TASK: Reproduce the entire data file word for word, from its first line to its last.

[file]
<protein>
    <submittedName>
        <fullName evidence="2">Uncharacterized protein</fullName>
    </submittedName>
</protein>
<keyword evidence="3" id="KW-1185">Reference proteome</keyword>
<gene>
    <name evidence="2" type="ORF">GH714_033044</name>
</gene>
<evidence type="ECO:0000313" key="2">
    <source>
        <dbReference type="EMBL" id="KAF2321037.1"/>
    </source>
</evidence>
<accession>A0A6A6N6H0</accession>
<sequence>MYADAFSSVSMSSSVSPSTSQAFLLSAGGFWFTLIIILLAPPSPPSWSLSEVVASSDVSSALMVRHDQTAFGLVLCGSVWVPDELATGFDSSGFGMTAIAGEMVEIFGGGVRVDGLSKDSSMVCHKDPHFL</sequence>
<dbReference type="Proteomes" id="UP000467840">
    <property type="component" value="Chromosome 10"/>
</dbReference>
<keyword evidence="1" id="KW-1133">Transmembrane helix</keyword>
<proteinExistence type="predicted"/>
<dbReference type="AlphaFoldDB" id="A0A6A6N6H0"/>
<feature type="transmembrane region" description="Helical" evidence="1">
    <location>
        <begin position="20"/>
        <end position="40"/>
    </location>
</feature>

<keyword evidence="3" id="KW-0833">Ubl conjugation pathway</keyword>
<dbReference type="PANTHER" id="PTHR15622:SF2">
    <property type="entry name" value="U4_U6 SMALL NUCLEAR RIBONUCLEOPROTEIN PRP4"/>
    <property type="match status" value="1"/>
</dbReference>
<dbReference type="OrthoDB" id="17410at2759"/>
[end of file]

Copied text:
<protein>
    <submittedName>
        <fullName evidence="2">Uncharacterized protein</fullName>
    </submittedName>
</protein>
<keyword evidence="3" id="KW-1185">Reference proteome</keyword>
<gene>
    <name evidence="2" type="ORF">GH714_033044</name>
</gene>
<evidence type="ECO:0000313" key="2">
    <source>
        <dbReference type="EMBL" id="KAF2321037.1"/>
    </source>
</evidence>
<accession>A0A6A6N6H0</accession>
<sequence>MYADAFSSVSMSSSVSPSTSQAFLLSAGGFWFTLIIILLAPPSPPSWSLSEVVASSDVSSALMVRHDQTAFGLVLCGSVWVPDELATGFDSSGFGMTAIAGEMVEIFGGGVRVDGLSKDSSMVCHKDPHFL</sequence>
<dbReference type="Proteomes" id="UP000467840">
    <property type="component" value="Chromosome 10"/>
</dbReference>
<keyword evidence="1" id="KW-1133">Transmembrane helix</keyword>
<proteinExistence type="predicted"/>
<dbReference type="AlphaFoldDB" id="A0A6A6N6H0"/>
<feature type="transmembrane region" description="Helical" evidence="1">
    <location>
        <begin position="20"/>
        <end position="40"/>
    </location>
</feature>

<keyword evidence="3" id="KW-0833">Ubl conjugation pathway</keyword>
<dbReference type="PANTHER" id="PTHR15622:SF2">
    <property type="entry name" value="U4_U6 SMALL NUCLEAR RIBONUCLEOPROTEIN PRP4"/>
    <property type="match status" value="1"/>
</dbReference>
<dbReference type="OrthoDB" id="17410at2759"/>